What is Probate?
Post by: Lesley Hempfling
The word probate refers to the court process by which a Will is deemed valid or invalid. Unlike other states, in Texas, the "probate process" is relatively simple, quick and cost effective. So, what does it entail?
After your death, the first thing that your loved ones will need to do is locate your Original Will. It is extremely helpful to those tasked with this job that they have access to your Original Will. If your Will is held in a safety deposit box at a bank or other institution, then make sure that arrangements for access have been made with the institution. If you store your Will in a home safe, make sure someone else has the code to access the safe.
Once the Original Will is obtained, the next step is to review it and determine who has been named Executor under the Will. The Executor is the person who will "probate" the Will with the assistance of an attorney (note in Travis County there is a strict policy that an Executor may not represent himself or herself in a probate proceeding). With the assistance of an attorney, the Executor will file the "Application for Probate" and the Original Will with the clerk in the appropriate county. After the Application has been on file for ten (10) days, you may request a hearing on your Application.
In a typical probate hearing, where no additional proofs to validate the Will are necessary, the Executor is the only person who provides testimony. While the testimony is formal in the sense that it is sworn to and provided for in the record, in most counties in Texas, the actual process is very informal. The Executor and his or her attorney generally stand right before the judge at the bench during the question-answer portion. When the testimony has concluded, the judge signs the Order on Probate and sends the Executor to the clerk's office to take his or her Oath as Executor and to receive "Letters Testamentary." What are these "Letters?" It is really a one-page piece of paper that is created and signed by the Clerk. The "Letters" provide the Executor with the power and authority to conduct the business of the estate.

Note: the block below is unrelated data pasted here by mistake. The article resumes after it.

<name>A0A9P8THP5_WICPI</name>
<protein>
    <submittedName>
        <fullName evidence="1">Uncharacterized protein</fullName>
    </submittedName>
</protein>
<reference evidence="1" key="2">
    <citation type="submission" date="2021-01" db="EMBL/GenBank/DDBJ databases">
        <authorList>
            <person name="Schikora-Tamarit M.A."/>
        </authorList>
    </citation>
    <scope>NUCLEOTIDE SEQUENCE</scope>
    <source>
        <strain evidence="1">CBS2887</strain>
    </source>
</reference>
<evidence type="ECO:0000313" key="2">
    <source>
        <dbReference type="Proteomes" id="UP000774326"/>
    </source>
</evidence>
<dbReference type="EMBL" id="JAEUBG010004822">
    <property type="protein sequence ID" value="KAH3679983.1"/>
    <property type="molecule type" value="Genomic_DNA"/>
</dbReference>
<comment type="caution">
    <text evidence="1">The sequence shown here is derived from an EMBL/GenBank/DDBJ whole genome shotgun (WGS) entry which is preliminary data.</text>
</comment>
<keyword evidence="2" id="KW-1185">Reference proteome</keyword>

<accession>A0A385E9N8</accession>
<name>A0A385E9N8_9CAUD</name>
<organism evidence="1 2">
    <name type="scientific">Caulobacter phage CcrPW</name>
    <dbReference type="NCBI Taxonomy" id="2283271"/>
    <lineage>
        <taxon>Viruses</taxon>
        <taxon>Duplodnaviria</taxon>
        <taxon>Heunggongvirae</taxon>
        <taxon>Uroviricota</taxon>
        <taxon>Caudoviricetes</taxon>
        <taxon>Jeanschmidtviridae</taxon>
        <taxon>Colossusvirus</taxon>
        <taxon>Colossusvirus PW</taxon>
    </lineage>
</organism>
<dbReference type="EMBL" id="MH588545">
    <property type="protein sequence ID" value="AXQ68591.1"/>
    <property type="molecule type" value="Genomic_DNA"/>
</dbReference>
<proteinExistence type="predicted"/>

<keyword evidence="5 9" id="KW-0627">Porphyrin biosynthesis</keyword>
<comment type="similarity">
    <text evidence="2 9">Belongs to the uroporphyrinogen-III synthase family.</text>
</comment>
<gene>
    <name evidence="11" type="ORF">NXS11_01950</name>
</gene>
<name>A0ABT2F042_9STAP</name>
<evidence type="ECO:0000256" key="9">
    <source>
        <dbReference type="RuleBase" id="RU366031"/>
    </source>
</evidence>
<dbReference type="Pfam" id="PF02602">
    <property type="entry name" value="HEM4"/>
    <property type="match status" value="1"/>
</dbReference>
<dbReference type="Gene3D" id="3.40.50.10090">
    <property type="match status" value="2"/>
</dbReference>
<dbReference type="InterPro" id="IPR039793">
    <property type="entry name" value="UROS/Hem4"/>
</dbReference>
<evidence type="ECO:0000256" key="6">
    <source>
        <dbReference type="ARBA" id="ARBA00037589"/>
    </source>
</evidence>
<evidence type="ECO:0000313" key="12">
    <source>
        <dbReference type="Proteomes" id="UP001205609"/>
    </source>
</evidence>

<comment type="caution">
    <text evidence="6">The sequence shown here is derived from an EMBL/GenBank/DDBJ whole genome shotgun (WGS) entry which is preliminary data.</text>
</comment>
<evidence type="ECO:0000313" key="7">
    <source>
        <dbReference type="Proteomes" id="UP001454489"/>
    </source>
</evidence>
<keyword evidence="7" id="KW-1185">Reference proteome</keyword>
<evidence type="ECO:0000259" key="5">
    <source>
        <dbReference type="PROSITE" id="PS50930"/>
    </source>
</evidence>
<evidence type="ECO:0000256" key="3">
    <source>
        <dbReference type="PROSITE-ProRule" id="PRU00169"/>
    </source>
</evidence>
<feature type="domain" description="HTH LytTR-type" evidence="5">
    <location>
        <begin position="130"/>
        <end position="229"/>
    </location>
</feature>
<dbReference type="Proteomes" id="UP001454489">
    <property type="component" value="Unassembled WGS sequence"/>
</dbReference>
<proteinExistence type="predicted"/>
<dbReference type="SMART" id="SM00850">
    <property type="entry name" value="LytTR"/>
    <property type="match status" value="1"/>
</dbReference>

What does it mean to conduct the business of the estate? Simply put, it is the Executor's job to gather the assets of the estate, pay the debts and distribute the remainder of the assets to the beneficiaries of the estate. These "Letters" allow the Executor access to bank accounts and other accounts that he or she otherwise would not have access to and also may grant other special powers to the Executor, including the power to sale real property. In essence, with the "Letters" in hand, the Executor has the ability to act in the same manner as the decedent could have during life.